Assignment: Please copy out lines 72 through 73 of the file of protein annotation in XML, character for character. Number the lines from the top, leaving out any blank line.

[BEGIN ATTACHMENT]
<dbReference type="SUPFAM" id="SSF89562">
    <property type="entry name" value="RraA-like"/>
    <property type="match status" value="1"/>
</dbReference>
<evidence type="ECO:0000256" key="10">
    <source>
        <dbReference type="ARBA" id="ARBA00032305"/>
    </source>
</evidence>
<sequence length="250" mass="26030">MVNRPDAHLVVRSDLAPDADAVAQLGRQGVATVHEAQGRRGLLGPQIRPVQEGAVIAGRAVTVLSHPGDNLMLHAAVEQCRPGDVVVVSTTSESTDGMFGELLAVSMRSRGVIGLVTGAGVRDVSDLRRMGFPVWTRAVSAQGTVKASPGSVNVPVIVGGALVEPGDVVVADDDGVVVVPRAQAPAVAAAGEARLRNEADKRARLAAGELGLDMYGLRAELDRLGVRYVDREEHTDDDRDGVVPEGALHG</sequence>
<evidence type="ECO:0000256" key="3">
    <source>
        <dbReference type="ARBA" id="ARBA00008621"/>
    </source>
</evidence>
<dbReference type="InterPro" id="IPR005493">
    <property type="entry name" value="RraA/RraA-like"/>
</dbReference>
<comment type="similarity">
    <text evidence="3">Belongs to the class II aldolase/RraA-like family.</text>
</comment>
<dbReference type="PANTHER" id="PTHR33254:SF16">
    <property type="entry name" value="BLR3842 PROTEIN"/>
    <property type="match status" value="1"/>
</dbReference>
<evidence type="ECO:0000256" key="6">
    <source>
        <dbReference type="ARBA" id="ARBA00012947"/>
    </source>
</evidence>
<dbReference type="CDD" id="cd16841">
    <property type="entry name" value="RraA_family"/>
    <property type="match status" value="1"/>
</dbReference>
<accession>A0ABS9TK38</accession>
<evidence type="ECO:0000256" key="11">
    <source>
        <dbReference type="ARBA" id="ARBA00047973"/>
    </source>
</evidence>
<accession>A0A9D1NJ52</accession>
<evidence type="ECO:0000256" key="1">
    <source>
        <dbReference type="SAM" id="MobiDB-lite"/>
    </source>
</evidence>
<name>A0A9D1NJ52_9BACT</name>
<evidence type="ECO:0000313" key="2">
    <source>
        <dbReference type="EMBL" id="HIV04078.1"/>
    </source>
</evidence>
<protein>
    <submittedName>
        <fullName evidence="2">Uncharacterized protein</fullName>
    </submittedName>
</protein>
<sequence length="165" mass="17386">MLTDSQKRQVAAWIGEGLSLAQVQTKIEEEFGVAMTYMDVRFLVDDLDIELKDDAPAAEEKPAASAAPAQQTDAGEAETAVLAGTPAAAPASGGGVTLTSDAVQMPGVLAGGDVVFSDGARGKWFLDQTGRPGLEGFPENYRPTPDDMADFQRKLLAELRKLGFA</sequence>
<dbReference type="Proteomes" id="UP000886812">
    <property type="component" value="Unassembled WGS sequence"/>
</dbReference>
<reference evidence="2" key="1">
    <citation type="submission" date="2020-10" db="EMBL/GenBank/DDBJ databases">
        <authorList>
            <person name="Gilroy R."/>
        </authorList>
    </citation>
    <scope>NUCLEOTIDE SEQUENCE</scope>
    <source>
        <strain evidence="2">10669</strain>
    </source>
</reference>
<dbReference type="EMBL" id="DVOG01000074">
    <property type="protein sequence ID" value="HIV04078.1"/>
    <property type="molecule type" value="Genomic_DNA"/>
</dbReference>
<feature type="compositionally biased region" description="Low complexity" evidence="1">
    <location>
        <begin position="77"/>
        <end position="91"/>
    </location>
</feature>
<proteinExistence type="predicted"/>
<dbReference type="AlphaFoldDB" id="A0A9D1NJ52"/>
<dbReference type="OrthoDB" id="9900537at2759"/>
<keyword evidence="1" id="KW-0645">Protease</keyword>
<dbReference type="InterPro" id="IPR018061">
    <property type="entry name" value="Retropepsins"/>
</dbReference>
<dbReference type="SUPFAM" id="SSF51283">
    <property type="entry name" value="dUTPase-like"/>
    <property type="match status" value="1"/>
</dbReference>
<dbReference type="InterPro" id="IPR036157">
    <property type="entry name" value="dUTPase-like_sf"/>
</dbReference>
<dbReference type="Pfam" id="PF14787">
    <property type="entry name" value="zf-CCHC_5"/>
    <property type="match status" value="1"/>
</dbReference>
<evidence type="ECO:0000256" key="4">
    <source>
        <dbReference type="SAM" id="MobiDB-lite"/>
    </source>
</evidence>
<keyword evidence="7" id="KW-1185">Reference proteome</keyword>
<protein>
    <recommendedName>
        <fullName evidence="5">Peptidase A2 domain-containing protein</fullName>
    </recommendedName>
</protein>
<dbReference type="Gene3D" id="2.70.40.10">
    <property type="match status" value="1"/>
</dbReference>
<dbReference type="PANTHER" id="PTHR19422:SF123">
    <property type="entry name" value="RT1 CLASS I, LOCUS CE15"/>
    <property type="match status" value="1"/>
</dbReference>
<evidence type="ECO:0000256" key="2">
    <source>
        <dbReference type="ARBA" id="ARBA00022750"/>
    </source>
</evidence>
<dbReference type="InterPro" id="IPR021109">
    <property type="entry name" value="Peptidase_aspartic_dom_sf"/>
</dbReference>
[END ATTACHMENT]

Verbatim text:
</reference>
<dbReference type="EMBL" id="DVOG01000074">